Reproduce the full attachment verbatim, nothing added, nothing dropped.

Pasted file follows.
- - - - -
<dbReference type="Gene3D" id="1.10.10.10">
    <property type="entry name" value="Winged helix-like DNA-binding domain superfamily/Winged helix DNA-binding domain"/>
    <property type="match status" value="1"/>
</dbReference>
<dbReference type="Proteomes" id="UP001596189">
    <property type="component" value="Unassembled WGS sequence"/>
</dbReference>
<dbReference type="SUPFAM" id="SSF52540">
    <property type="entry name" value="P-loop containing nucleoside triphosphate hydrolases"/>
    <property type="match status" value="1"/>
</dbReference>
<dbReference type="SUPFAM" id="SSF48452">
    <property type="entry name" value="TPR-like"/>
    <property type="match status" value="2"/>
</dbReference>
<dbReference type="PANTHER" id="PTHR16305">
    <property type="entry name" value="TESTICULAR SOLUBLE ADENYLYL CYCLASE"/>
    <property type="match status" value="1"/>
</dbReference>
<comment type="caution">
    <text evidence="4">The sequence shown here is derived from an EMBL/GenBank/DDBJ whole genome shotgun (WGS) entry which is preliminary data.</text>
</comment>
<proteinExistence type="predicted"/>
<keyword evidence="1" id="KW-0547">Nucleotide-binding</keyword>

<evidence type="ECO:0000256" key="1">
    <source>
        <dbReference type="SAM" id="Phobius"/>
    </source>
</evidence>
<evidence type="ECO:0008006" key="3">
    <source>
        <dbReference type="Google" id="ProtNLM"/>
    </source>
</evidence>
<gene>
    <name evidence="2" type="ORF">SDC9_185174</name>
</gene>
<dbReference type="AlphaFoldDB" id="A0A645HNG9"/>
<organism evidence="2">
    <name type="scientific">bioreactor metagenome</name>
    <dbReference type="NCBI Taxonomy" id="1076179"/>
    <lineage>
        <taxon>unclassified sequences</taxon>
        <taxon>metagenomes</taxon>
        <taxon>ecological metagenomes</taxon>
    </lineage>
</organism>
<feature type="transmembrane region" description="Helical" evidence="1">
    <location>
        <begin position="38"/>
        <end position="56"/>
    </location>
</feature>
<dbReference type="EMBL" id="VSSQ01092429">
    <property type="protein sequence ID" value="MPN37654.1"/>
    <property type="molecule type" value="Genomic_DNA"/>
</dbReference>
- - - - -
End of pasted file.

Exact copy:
<dbReference type="Gene3D" id="1.10.10.10">
    <property type="entry name" value="Winged helix-like DNA-binding domain superfamily/Winged helix DNA-binding domain"/>
    <property type="match status" value="1"/>
</dbReference>
<dbReference type="Proteomes" id="UP001596189">
    <property type="component" value="Unassembled WGS sequence"/>
</dbReference>
<dbReference type="SUPFAM" id="SSF52540">
    <property type="entry name" value="P-loop containing nucleoside triphosphate hydrolases"/>
    <property type="match status" value="1"/>
</dbReference>
<dbReference type="SUPFAM" id="SSF48452">
    <property type="entry name" value="TPR-like"/>
    <property type="match status" value="2"/>
</dbReference>
<dbReference type="PANTHER" id="PTHR16305">
    <property type="entry name" value="TESTICULAR SOLUBLE ADENYLYL CYCLASE"/>
    <property type="match status" value="1"/>
</dbReference>
<comment type="caution">
    <text evidence="4">The sequence shown here is derived from an EMBL/GenBank/DDBJ whole genome shotgun (WGS) entry which is preliminary data.</text>
</comment>
<proteinExistence type="predicted"/>
<keyword evidence="1" id="KW-0547">Nucleotide-binding</keyword>

<evidence type="ECO:0000256" key="1">
    <source>
        <dbReference type="SAM" id="Phobius"/>
    </source>
</evidence>
<evidence type="ECO:0008006" key="3">
    <source>
        <dbReference type="Google" id="ProtNLM"/>
    </source>
</evidence>
<gene>
    <name evidence="2" type="ORF">SDC9_185174</name>
</gene>
<dbReference type="AlphaFoldDB" id="A0A645HNG9"/>
<organism evidence="2">
    <name type="scientific">bioreactor metagenome</name>
    <dbReference type="NCBI Taxonomy" id="1076179"/>
    <lineage>
        <taxon>unclassified sequences</taxon>
        <taxon>metagenomes</taxon>
        <taxon>ecological metagenomes</taxon>
    </lineage>
</organism>
<feature type="transmembrane region" description="Helical" evidence="1">
    <location>
        <begin position="38"/>
        <end position="56"/>
    </location>
</feature>
<dbReference type="EMBL" id="VSSQ01092429">
    <property type="protein sequence ID" value="MPN37654.1"/>
    <property type="molecule type" value="Genomic_DNA"/>
</dbReference>